After The Emergency was ended in 1977, and political opposition was no longer censored, Sikhs opposing Indira Gandhi began to agitate for greater freedom and the creation of an independent Sikh state. The most prominent of the Sikh revolutionaries was Jarnail Singh Bhindranwale, a militant prepared to use violence to force Gandhi to the negotiating table. But Gandhi was in no mood to compromise. She never forgave the Sikhs for their incessant opposition to The Emergency. So she gave the go-ahead for the Indian Army to carry out Operation Blue Star—a strike to take out Sikh militants. Tonight, as part of the operation, this commando has orders to apprehend Bhindranwale and his followers sheltering in one of Sikhism’s holiest places.

As the commando steps through the exterior walls of the Golden Temple complex, he sees the gold-leaf dome of the sanctum building twinkling in the twilight. But he also spots the bodies of dead women and children lying on the marble paths outside. The commando knows the Indian Army has been firing into the temple complex for the past few days. Sikh militants have been firing back. He expected to see dead Sikh soldiers littering the ground, not innocent women and children. But he quickly shakes off his apprehension and tries to stay focused and follow orders.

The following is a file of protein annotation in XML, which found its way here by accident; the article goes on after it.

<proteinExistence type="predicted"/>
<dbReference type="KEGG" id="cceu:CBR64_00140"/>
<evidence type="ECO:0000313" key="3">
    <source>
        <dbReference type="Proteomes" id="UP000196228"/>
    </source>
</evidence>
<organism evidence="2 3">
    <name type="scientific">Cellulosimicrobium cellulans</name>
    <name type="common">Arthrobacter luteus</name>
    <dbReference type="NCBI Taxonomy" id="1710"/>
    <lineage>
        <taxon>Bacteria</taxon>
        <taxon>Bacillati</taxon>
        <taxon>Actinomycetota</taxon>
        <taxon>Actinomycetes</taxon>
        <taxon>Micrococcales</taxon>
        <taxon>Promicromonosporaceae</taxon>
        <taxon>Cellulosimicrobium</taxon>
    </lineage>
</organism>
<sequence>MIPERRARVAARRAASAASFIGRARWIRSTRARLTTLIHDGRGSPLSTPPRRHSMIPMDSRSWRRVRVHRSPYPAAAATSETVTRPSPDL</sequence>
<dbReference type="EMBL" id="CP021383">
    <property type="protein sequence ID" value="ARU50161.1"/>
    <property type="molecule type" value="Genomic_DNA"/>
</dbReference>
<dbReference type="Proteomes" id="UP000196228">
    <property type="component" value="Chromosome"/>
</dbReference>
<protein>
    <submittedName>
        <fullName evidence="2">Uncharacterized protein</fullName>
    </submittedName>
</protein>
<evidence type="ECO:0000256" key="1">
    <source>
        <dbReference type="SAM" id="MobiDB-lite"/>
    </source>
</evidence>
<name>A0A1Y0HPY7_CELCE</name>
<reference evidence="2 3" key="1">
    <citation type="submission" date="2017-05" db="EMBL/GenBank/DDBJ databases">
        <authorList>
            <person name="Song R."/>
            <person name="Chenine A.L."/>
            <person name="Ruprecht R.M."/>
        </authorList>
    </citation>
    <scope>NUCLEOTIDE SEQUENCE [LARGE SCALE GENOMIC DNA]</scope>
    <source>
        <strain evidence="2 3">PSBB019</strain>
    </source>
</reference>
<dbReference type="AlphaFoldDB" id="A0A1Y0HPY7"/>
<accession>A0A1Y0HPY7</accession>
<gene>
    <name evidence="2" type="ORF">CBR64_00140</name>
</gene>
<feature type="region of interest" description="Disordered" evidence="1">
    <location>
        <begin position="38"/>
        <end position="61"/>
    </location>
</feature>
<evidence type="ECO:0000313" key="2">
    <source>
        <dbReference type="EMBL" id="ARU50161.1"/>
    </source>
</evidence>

The commando makes his way along the covered walkways around the perimeter of the temple. In the middle of the complex is a large rectangular pool. The still water reflects occasional muzzle flashes as militants fire at the Indian Army commandos from concealed positions.

As the commando crouches behind a stone pillar, he looks across the complex to his destination, the Akal Takht—a grand meeting house for Sikh leaders that Bhindranwale is thought to be hiding in. But to get there, the commando and his cohorts must first cross wide-open ground, under fire. It will be dangerous. But as the commando watches some of his brothers-in-arms sprint across, they are instantly cut down by enemy fire. Other army soldiers try to crawl across but suffer the same fate.

The commando peers out from his hiding spot and sees several soldiers attempt to fire tear gas through the windows of the Akal Takht, but the canisters miss and bounce off the walls. Then the commando hears the loud roar of an engine. He turns to see an armored truck slowly drive along a wide path by the pool towards the Akal Takht, coming under a hail of small-arms fire. Suddenly, the truck erupts in a fireball. And it’s clear that Operation Blue Star is not going to plan.